Reference : Microbiological stability of rice tart stored at ambient temperature after baking
Scientific journals : Article
Life sciences : Food science
http://hdl.handle.net/2268/214867
Microbiological stability of rice tart stored at ambient temperature after baking
English
N'guessan, Elise [Université de Liège - ULiège > Gembloux Agro Bio Tech > > >]
Cissé, Mohamed [Université Peleforo Gon Coulibaly Korhogo, Côte d'Ivoire > > > >]
Niyonzima, Eugene mailto [Université de Liège - ULiège > > > Gembloux Agro-Bio Tech]
Sindic, Marianne mailto [Université de Liège - ULiège > Agronomie, Bio-ingénierie et Chimie (AgroBioChem) > Chimie des agro-biosystèmes >]
21-Aug-2017
Journal of Food Research
Canadian Center of Science and Education
6
5
41-49
Yes (verified by ORBi)
International
1927-0887
1927-0895
Toronto
Canada
[en] bacteria ; bakery ; rice tart ; microbial load ; safety
[en] Very popular in Belgium, rice tart is a hot pastry sold in bakeries. It is then consumed at home, for dessert or snack. This study is conducted to investigate the microbiological stability of this foodstuff, from the end of baking to end user by consumers. In this purpose, 108 rice tart samples were collected from each of seven bakeries in five Belgium provinces. Physico-chimical analysis in addition to microbiological analysis were carried out in accordance with the European Regulation EC 2073/2005 and with references methods, to enumerate the total microorganisms count, Staphylococcus aureus, Bacillus cereus as well as Enterobacteria, susceptible likely to contaminate the tarts during the production or after baking. Even when the results meet the microbiological safety standards immediately after baking in all bakeries implicated, a significant (p <0,05) increase of mesophilic aerobic bacteria (ranging from <1 to 7 log cfu/g) and B. cereus (> 3,7 log cfu/g) was observed during the storage at non refrigerated temperature (28 to 30°C). A post-baking recontamination and other parameters like an insufficient baking time or a non uniform distribution of the oven heat could explain the observed bacteria growth. The present study shows that most rice tarts investigated are microbiologically safe. However, the possible increase of bacteria load in this foodstuff attributable to the favorable aw, pH and temperature conditions, highlight the importance of applying good hygienic practices and compliance with storage conditions after baking to ensure consumer safety.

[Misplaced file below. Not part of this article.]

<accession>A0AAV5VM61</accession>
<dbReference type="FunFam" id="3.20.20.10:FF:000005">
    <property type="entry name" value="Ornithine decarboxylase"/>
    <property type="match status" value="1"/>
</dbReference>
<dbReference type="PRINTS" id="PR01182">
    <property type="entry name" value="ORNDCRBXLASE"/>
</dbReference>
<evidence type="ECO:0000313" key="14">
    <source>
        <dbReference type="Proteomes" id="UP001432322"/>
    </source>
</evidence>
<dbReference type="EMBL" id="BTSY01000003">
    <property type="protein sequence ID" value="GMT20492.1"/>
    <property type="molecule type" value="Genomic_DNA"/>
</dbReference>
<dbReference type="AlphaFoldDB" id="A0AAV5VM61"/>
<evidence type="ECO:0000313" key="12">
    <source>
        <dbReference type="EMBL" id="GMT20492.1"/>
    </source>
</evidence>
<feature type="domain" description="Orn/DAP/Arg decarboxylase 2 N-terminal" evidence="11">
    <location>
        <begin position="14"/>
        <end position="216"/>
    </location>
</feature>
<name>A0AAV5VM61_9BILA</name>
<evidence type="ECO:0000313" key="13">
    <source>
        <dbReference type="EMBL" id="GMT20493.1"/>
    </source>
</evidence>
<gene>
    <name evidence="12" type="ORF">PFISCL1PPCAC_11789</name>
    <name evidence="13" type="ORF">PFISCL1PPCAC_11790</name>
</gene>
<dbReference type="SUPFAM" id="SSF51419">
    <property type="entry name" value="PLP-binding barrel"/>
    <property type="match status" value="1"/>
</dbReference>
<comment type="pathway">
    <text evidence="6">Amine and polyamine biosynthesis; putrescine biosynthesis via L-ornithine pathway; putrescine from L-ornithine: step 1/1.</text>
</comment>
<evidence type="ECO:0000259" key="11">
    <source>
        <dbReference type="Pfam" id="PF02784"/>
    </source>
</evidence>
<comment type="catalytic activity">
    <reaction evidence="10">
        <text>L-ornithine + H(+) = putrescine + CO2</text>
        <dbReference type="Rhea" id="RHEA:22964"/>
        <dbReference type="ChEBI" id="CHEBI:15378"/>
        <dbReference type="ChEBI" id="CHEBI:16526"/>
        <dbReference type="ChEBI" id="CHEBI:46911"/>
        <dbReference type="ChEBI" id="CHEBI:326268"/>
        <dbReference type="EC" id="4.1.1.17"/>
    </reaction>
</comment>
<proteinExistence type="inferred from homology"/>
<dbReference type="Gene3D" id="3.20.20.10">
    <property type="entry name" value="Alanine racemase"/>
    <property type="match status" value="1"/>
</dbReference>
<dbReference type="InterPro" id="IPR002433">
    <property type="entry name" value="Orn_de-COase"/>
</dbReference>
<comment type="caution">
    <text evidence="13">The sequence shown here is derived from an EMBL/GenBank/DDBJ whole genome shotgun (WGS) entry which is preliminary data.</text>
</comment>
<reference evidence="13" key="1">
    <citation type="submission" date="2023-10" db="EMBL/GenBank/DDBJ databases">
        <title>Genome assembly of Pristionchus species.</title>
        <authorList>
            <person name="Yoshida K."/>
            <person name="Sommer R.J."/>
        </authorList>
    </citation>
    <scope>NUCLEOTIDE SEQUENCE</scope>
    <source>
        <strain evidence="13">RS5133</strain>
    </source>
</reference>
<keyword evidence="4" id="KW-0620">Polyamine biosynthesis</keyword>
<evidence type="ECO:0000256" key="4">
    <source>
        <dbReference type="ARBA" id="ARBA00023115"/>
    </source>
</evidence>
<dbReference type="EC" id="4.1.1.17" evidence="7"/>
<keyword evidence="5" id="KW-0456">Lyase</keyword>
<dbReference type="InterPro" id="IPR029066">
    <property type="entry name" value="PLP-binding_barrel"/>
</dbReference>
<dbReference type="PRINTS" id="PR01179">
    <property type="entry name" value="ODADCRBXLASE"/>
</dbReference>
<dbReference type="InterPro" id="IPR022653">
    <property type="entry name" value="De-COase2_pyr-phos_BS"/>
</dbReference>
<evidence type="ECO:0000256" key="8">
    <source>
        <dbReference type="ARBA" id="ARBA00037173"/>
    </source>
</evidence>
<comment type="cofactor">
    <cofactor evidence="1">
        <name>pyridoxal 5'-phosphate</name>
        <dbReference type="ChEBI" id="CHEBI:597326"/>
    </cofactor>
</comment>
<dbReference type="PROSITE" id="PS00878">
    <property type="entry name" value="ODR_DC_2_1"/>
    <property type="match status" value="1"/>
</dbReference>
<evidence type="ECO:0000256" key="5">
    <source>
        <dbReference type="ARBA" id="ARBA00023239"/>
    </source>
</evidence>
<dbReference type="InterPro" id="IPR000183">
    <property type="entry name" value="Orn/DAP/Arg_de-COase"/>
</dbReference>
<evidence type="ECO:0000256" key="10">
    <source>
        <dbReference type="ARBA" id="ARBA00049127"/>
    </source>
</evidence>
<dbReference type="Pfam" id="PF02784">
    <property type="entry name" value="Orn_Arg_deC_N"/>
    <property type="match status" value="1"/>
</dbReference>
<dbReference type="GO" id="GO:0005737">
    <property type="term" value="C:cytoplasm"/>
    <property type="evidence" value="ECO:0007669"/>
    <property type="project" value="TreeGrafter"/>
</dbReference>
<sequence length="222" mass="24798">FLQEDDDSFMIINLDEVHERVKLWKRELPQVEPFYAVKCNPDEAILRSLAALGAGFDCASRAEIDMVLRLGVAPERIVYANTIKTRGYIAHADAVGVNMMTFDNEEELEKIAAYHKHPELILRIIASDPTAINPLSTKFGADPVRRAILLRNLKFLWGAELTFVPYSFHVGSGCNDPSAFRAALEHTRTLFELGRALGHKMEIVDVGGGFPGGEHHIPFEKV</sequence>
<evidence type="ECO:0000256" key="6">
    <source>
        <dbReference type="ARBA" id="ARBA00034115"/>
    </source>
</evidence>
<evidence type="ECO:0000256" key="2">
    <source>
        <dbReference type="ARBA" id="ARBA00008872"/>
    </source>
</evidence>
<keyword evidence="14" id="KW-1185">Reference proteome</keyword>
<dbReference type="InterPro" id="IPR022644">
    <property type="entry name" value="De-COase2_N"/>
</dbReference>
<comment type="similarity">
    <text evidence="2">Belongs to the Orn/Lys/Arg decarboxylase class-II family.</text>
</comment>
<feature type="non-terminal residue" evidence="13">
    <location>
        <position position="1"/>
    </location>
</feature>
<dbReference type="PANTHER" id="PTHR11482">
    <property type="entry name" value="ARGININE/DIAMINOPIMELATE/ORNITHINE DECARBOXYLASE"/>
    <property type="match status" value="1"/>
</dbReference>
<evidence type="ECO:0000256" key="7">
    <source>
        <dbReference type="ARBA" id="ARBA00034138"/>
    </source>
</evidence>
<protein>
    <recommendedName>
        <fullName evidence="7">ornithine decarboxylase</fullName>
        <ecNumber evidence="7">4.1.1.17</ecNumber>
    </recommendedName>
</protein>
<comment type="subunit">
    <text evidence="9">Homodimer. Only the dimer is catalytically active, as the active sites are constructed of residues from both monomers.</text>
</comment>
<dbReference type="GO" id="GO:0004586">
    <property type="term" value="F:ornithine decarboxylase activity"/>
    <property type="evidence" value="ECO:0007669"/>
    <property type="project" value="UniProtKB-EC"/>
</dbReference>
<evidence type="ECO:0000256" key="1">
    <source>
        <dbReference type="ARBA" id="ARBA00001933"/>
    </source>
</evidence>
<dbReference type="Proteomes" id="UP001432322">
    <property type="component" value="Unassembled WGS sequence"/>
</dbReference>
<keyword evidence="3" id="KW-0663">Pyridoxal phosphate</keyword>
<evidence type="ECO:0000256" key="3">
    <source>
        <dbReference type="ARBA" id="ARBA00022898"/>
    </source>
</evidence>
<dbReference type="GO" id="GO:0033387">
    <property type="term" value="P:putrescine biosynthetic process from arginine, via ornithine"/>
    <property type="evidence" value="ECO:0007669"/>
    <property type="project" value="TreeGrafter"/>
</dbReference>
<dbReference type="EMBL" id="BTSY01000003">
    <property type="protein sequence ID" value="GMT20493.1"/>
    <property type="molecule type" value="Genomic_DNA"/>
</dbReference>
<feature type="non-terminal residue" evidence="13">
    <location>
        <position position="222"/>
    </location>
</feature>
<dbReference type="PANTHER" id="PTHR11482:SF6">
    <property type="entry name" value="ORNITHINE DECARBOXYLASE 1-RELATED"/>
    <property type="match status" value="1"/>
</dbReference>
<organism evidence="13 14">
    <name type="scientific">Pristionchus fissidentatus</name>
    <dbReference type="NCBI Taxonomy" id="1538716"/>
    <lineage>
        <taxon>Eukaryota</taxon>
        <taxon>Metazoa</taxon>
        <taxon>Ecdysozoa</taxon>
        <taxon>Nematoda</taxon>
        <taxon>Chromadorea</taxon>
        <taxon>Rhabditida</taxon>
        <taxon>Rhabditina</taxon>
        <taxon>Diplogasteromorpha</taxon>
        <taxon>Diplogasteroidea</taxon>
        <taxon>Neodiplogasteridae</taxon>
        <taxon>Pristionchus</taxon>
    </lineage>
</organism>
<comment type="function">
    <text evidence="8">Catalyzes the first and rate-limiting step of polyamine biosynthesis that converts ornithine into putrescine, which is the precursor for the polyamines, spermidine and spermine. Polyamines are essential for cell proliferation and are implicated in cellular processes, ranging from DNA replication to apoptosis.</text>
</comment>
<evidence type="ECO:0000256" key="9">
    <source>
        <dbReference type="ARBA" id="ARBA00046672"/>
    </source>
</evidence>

http://hdl.handle.net/2268/214867
10.5539/jfr.v6n5p41
Open-access

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